FIELD TEST

Tesoro Electronics Eldorado
By Andy Sabisch
From Page 50
July, 2001 issue of Lost Treasure

Tesoro Electronics has been building high-quality metal detectors at affordable prices for more than 20 years. Treasure hunters from around the world routinely report their successes while using Tesoro detectors to the factory. My wife and I have used Tesoro detectors since they first opened their doors and we have always had a high degree of success in the field with them. One of the models the Eldorado was first introduced more than 10 years ago and provided above-average detection depth in the worst ground. It quickly became a favorite for relic hunters and detectorists that needed a unit that could handle bad ground. As Tesoro moved towards the smaller control housings of the Max series, the original Eldorado was discontinued; however, hunters from around the world asked for a replacement that offered the same features and performance. Tesoros owner Jack Gifford listened and after months of development, released the new Eldorado which offers enhanced performance in a smaller package.
Features
As I mentioned in the preceding paragraph, Tesoro introduced a new control housing for their detectors a few years ago that incorporated surface-mount circuit boards and sub-miniaturization of the electronics themselves. The result was a series of detectors having a Max prefix with the housing measuring a mere 3 1/8 inches wide by 2 3/4 inches high by 2 inches deep. Add to that the fact that the detector is powered by a single 9V battery that provides up to 30 hours of operation and one can see why the Tesoro design team deserves a pat on the back!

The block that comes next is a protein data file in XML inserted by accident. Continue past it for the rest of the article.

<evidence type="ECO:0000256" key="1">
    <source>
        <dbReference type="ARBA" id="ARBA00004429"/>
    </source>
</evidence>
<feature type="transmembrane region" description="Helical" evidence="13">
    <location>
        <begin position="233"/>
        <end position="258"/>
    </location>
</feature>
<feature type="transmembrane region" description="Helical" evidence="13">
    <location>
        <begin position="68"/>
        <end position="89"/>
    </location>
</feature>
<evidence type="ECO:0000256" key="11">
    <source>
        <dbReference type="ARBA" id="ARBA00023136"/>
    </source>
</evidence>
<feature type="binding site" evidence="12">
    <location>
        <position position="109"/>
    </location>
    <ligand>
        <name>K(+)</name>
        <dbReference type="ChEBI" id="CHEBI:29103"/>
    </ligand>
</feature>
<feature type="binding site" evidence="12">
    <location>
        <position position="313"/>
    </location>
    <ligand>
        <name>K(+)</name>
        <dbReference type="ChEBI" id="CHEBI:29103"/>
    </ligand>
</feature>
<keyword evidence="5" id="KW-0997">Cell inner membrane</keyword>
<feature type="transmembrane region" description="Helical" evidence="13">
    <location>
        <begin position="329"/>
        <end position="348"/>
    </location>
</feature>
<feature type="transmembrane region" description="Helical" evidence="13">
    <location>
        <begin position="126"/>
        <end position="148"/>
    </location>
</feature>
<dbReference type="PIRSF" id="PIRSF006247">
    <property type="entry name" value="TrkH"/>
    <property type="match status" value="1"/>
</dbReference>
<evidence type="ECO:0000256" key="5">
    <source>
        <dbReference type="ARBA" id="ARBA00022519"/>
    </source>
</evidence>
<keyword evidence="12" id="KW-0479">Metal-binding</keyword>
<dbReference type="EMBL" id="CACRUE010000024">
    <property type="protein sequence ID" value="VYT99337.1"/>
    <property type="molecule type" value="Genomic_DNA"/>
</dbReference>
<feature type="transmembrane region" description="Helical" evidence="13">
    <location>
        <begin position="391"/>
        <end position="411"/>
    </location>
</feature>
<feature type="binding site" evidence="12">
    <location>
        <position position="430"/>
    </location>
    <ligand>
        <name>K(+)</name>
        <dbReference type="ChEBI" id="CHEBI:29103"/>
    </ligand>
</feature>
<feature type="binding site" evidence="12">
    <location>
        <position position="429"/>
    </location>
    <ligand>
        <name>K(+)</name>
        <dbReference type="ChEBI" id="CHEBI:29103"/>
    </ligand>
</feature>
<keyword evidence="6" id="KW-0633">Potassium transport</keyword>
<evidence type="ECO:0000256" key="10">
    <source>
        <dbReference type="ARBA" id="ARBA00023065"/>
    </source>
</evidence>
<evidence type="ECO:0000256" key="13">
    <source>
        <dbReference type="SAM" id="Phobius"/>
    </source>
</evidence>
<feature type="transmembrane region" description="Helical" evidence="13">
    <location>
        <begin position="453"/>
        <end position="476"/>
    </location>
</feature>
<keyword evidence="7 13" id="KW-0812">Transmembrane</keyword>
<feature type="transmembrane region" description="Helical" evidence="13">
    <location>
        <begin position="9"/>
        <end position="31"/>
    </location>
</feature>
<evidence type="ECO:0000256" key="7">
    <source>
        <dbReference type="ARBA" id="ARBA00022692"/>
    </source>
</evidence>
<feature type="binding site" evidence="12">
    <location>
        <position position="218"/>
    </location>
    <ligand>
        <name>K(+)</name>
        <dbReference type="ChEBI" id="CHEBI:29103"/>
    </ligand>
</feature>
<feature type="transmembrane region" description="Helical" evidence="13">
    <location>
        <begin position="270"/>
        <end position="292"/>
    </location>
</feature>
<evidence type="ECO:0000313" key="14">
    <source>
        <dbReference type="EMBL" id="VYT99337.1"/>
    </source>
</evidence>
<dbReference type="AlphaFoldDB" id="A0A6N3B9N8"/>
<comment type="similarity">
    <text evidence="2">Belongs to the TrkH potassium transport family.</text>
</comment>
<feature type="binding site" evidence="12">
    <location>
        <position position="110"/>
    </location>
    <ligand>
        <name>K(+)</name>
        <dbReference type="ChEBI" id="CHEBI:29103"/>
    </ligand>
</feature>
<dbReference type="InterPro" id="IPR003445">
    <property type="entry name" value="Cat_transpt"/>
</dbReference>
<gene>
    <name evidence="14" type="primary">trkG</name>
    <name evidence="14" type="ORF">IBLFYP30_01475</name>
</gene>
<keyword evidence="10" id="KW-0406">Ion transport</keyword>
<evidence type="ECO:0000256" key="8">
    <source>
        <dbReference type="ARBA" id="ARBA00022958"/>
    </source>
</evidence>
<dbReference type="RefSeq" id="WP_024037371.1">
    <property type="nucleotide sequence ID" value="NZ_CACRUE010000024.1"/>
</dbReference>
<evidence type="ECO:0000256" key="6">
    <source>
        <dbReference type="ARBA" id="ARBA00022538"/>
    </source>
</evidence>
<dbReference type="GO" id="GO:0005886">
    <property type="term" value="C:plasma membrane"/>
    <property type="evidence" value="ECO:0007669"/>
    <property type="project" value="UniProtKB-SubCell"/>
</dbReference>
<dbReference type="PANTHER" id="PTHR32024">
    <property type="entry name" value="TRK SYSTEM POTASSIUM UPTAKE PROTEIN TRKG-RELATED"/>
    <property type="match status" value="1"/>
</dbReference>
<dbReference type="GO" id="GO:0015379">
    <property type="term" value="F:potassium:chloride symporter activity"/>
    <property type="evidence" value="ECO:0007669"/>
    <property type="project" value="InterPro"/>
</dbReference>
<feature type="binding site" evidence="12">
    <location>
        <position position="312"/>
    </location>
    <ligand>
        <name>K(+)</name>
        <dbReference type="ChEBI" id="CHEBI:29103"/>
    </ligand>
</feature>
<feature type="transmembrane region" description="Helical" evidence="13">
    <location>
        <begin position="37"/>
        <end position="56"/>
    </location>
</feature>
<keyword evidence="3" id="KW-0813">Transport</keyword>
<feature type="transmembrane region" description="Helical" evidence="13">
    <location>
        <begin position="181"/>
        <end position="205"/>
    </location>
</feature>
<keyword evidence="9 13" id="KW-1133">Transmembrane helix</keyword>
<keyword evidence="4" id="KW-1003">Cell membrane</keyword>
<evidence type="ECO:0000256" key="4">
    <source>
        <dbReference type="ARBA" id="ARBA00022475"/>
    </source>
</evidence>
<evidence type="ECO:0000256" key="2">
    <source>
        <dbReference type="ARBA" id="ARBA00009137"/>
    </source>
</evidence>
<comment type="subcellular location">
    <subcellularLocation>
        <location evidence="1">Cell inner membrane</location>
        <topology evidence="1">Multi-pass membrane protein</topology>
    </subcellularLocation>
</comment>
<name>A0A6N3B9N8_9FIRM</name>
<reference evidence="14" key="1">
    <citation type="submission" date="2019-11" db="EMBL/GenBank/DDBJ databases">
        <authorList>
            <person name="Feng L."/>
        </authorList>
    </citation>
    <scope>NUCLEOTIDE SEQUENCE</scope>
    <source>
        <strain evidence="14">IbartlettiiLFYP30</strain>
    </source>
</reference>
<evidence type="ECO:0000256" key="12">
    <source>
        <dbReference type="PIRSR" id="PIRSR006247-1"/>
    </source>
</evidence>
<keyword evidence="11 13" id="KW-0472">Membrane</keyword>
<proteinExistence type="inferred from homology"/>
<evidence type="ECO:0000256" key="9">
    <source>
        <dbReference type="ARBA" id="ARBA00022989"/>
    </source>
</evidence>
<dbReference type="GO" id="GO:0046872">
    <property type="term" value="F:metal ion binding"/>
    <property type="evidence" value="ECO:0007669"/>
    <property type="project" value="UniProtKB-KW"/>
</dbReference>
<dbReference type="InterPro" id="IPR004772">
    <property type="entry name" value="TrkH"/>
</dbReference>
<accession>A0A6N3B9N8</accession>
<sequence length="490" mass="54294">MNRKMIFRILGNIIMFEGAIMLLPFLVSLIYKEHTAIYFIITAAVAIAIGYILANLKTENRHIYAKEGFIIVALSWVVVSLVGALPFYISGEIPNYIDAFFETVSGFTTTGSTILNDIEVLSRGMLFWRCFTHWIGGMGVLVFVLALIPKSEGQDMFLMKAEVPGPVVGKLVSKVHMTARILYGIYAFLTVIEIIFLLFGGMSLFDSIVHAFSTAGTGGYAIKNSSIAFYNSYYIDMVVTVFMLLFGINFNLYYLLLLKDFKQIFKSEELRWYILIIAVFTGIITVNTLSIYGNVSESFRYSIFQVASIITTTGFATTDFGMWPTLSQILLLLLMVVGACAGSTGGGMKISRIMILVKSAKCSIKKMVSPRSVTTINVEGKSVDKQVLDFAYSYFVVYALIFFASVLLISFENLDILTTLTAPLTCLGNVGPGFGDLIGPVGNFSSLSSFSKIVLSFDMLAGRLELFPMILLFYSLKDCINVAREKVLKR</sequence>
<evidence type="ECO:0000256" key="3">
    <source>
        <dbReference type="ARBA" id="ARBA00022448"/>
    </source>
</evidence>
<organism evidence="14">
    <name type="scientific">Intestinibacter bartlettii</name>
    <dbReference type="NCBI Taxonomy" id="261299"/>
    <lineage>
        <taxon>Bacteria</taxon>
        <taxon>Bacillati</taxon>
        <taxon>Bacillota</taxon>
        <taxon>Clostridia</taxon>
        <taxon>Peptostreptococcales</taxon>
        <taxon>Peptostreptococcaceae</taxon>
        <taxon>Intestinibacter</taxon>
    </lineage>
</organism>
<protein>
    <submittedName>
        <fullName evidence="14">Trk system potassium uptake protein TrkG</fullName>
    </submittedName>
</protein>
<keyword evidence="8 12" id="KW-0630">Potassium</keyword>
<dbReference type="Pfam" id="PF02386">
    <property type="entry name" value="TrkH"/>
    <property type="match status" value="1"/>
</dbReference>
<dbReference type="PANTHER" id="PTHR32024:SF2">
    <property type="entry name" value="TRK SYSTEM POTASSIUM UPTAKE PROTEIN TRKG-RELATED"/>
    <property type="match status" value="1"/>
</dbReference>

The Eldorado has four knobs and two toggle switches on the control housing face to control the units operation. The function of the controls on the housings face is similar to many of the current detectors in the Tesoro line. The SENSITIVITY knob serves a dual role it turns the unit on / off and allows the user to adjust the power output from the coil. The DISCRIMINATE knob allows users to select what type of objects will be accepted or rejected. The THRESHOLD knob is used to set the audio threshold heard when the unit is in the All-Metal operation mode. The GROUND BALANCE knob is a turn control that is used to adjust for varying ground conditions. The MODE toggle switch is used to select the search mode All-Metal or Discriminate as well as provide retuning capabilities when hunting or pinpointing in the All-Metal mode.
The FREQUENCY toggle switch allows the user to select one of three possible operating frequencies (10.2 kHz, 10.4 kHz & 10.6 kHz) which is extremely useful when using the Eldorado in competition hunts where other detectors may be operating in the same frequency or in areas where electrical interference may be more pronounced at one frequency versus another.
The Eldorado comes with the new 9"x 8" concentric coil with an open center which offers exceptional ground coverage with each sweep yet is light enough to be used for extended periods of time without fatigue. Tesoro offers a wide range of optional searchcoils that can be used on the Eldorado. If you plan on hunting in high-trash areas or near metal objects such as bleachers, parking meters and the like, a smaller coil is definitely recommended. Another recommended accessory is a coil cover for the standard coil. The searchcoil manufacturing process leaves a slight lip on the bottom of the coil which tends to hang-up on tufts of grass or rocks as it is swept; however, the use of a coil cover eliminates this concern.
The three-piece rod assembly is another Tesoro plus found on their Max series of detectors. Combine the small breakdown size with the Eldorados 2.2 pound weight and you have an detector that can easily be packed in a briefcase or small carry-on suitcase.
A 1/4 inch jack on the back of the control housing is designed to allow a set of stereo headphones to be used which not only helps one hear the fainter signals but extends the battery life as well. Battery life from the single 9-volt battery ranges from 10 to 20 hours.
Field test